reboog711

reboog711

8p

9 comments posted · 2 followers · following 0

623 weeks ago @ Our Start Up Story - How to Fail · 1 reply · +1 points

From my--admittedly outsider--perspective, I'm not sure I'd say you focus on the short term (AKA Next Show). You've done a lot of stuff in the past year that is beyond the next show, including launching some new shows (InsideRIA / InsideMobile) and expanding the 360 Brand w/ RIAAdventure 360.

It looks like you're thinking 2-3 steps ahead, and I would assume ya'll have a roadmap for 2010.

623 weeks ago @ Our Start Up Story - How to Fail · 3 replies · +1 points


I think we can agree there needs to be a balance of sort between short and long term thinking.

I don't run marathon's either, but I think the analogy is sound. Flextras is a long term model; it only works with a lot of products under our belt. I'm striving for consistency and quality and focusing on building our customer list. As we release more components over time, we hope those early customers will come back, thus making it easier to find a customer base for "Component # 12" than it is for "Component # 1".

From an almost outsider's perspective, it seems to me that this approach has worked for 360|Conferences. Putting on a good show makes it easier to sell the next one.

623 weeks ago @ Our Start Up Story - How to Fail · 5 replies · +1 points

Regarding Number 6...

My whole life has been focused on doing things that are good for the long-term; and I don't regret it.

I agree that it would be foolish to ignore the near-term; but you will just stagnate with no consideration for the long term. With a clear long-term vision, it is much easier to make near term decisions.

As one example that recently happened to me...

The long term vision is to have a successful product company as opposed to a services company. Should I take that year long services consulting job in New York City (~2-3 hours away from home)? It will probably generate more income than I'll see from the product sales for the next 5 years. Therefore it would be a good short-term decision. Cash is king, so having more cash is good!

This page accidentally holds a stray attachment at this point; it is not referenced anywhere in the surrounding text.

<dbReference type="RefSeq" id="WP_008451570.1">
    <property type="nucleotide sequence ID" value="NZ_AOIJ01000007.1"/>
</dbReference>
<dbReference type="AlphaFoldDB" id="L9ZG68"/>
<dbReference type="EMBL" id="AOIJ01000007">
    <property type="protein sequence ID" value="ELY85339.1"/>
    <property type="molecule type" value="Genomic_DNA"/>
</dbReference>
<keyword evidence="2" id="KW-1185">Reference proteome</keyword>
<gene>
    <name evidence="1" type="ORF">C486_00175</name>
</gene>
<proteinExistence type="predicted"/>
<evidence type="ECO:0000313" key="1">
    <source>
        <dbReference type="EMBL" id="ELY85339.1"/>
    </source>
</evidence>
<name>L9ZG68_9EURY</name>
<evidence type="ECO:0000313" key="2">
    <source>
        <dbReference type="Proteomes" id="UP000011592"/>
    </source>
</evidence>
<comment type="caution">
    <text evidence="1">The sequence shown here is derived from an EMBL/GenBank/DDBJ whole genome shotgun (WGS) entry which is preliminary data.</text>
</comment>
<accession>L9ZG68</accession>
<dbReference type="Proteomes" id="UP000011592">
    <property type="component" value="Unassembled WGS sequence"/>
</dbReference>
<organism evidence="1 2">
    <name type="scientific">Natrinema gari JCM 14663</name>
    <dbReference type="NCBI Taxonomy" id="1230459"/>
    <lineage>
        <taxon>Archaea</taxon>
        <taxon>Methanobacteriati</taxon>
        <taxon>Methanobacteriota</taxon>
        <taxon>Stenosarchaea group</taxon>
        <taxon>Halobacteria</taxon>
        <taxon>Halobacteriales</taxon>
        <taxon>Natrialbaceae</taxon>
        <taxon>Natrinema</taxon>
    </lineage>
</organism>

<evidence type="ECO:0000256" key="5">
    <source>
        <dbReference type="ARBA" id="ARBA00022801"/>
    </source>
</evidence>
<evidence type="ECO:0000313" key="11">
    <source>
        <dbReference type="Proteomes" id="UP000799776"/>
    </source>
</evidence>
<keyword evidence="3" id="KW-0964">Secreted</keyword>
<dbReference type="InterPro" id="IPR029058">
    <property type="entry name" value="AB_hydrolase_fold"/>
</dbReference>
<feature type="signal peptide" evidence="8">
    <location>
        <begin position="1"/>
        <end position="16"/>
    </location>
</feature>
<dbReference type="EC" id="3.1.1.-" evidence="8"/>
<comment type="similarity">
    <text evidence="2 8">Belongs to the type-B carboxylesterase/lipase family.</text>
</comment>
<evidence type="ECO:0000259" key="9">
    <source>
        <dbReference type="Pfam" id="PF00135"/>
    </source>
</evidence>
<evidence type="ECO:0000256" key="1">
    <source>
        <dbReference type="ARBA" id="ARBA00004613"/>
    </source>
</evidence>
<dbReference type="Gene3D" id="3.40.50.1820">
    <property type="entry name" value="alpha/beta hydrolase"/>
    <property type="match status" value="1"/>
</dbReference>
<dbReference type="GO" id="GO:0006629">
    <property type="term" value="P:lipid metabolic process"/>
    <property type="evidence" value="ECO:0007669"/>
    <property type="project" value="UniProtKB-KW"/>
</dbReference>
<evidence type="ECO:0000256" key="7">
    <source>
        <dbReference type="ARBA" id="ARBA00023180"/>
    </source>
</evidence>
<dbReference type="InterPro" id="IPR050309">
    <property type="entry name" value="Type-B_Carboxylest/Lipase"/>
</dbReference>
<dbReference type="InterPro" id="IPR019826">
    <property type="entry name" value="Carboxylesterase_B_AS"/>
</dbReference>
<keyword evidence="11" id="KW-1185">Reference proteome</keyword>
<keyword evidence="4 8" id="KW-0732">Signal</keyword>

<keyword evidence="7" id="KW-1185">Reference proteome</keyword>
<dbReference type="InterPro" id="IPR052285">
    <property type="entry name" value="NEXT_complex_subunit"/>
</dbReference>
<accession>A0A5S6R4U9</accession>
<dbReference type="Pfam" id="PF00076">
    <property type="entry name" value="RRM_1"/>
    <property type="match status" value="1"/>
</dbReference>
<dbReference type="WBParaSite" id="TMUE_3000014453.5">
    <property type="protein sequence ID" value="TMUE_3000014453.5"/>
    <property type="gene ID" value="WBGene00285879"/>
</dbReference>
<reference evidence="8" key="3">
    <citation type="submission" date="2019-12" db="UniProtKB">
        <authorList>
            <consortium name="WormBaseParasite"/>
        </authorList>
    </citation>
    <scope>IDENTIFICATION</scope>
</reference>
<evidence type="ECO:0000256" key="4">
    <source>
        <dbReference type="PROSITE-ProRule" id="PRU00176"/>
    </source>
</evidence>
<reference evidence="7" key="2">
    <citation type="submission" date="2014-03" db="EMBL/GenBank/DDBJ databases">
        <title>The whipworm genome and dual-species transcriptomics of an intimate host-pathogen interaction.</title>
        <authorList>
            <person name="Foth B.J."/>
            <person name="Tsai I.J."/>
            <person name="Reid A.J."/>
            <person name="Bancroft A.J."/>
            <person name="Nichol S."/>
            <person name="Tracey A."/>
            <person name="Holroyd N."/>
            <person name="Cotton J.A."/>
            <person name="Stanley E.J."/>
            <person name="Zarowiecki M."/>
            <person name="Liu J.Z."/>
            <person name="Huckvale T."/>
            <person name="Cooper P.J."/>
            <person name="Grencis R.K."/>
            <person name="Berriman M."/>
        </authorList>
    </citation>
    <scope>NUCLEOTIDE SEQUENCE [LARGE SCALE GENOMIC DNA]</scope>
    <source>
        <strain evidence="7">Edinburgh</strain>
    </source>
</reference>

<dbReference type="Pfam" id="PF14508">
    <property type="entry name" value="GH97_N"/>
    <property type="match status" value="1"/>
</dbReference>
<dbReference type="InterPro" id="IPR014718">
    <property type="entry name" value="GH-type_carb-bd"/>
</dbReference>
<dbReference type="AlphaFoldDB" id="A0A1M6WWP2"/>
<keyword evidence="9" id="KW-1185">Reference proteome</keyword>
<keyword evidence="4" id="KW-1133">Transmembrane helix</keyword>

But it would also prevent the product side of the business from moving forward. How can anyone work 8-10 hour days, commute 4-6 hours a day and still do anything else?

The good short-term decision is not aligned with long term goals; therefore it would be a bad decision.

On the other hand, should I take the one day consulting job for a past client? Yes, it interferes with current product development and support. But, it is only one day out and will generate a small influx of cash, which will keep me in the product business for an extra two day (or more) without having any detriment effect from the customer's stand point.

632 weeks ago @ Community, Code, Rando... - 1 failed model leads t... · 1 reply · +1 points

I have the impression that the "lead people" were pushing the investors to fund the large staff, which is why they backed out.

I thought they got quite a bit of subscribers, despite not reaching the 50K number. I'm sure it could have moved forward easily with a smaller staff.

My understanding may be incorrect of course. In my version the blame is not on the investors, but the journalists.